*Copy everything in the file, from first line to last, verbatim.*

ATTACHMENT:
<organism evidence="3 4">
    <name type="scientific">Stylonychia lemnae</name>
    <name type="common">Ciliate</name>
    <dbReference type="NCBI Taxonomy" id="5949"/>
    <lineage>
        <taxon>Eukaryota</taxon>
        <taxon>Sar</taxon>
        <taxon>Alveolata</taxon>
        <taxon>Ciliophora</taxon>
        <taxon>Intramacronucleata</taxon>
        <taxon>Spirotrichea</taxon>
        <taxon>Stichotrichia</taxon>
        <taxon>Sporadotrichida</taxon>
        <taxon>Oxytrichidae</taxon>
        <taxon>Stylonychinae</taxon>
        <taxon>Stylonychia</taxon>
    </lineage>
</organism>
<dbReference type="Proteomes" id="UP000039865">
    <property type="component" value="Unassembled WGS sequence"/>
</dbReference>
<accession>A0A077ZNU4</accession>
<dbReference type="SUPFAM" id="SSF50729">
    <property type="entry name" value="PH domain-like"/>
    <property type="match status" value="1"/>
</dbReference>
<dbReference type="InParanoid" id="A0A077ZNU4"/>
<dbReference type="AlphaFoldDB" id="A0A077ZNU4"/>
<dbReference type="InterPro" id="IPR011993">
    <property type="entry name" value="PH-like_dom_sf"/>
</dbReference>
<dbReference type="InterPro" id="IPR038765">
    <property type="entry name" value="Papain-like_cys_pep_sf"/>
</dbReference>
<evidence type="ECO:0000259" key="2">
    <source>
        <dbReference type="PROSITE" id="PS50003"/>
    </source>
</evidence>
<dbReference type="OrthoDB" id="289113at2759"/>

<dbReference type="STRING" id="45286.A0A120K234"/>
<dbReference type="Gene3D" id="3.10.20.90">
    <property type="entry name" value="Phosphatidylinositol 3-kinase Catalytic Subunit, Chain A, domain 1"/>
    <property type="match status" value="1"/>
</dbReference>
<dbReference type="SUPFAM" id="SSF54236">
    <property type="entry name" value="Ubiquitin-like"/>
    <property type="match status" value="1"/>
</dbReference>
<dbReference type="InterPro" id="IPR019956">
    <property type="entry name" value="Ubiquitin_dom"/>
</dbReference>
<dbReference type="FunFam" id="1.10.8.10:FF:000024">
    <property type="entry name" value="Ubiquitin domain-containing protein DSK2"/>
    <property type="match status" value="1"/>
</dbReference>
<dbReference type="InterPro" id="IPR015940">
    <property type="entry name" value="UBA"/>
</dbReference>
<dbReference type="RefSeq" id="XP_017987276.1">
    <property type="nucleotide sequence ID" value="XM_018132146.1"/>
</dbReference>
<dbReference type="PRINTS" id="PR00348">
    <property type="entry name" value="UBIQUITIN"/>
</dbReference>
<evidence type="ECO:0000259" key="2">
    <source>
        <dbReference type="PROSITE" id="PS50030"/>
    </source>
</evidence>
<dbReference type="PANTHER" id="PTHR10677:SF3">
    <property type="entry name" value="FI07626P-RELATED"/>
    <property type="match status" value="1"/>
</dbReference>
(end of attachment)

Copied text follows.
<organism evidence="3 4">
    <name type="scientific">Stylonychia lemnae</name>
    <name type="common">Ciliate</name>
    <dbReference type="NCBI Taxonomy" id="5949"/>
    <lineage>
        <taxon>Eukaryota</taxon>
        <taxon>Sar</taxon>
        <taxon>Alveolata</taxon>
        <taxon>Ciliophora</taxon>
        <taxon>Intramacronucleata</taxon>
        <taxon>Spirotrichea</taxon>
        <taxon>Stichotrichia</taxon>
        <taxon>Sporadotrichida</taxon>
        <taxon>Oxytrichidae</taxon>
        <taxon>Stylonychinae</taxon>
        <taxon>Stylonychia</taxon>
    </lineage>
</organism>
<dbReference type="Proteomes" id="UP000039865">
    <property type="component" value="Unassembled WGS sequence"/>
</dbReference>
<accession>A0A077ZNU4</accession>
<dbReference type="SUPFAM" id="SSF50729">
    <property type="entry name" value="PH domain-like"/>
    <property type="match status" value="1"/>
</dbReference>
<dbReference type="InParanoid" id="A0A077ZNU4"/>
<dbReference type="AlphaFoldDB" id="A0A077ZNU4"/>
<dbReference type="InterPro" id="IPR011993">
    <property type="entry name" value="PH-like_dom_sf"/>
</dbReference>
<dbReference type="InterPro" id="IPR038765">
    <property type="entry name" value="Papain-like_cys_pep_sf"/>
</dbReference>
<evidence type="ECO:0000259" key="2">
    <source>
        <dbReference type="PROSITE" id="PS50003"/>
    </source>
</evidence>
<dbReference type="OrthoDB" id="289113at2759"/>

<dbReference type="STRING" id="45286.A0A120K234"/>
<dbReference type="Gene3D" id="3.10.20.90">
    <property type="entry name" value="Phosphatidylinositol 3-kinase Catalytic Subunit, Chain A, domain 1"/>
    <property type="match status" value="1"/>
</dbReference>
<dbReference type="SUPFAM" id="SSF54236">
    <property type="entry name" value="Ubiquitin-like"/>
    <property type="match status" value="1"/>
</dbReference>
<dbReference type="InterPro" id="IPR019956">
    <property type="entry name" value="Ubiquitin_dom"/>
</dbReference>
<dbReference type="FunFam" id="1.10.8.10:FF:000024">
    <property type="entry name" value="Ubiquitin domain-containing protein DSK2"/>
    <property type="match status" value="1"/>
</dbReference>
<dbReference type="InterPro" id="IPR015940">
    <property type="entry name" value="UBA"/>
</dbReference>
<dbReference type="RefSeq" id="XP_017987276.1">
    <property type="nucleotide sequence ID" value="XM_018132146.1"/>
</dbReference>
<dbReference type="PRINTS" id="PR00348">
    <property type="entry name" value="UBIQUITIN"/>
</dbReference>
<evidence type="ECO:0000259" key="2">
    <source>
        <dbReference type="PROSITE" id="PS50030"/>
    </source>
</evidence>
<dbReference type="PANTHER" id="PTHR10677:SF3">
    <property type="entry name" value="FI07626P-RELATED"/>
    <property type="match status" value="1"/>
</dbReference>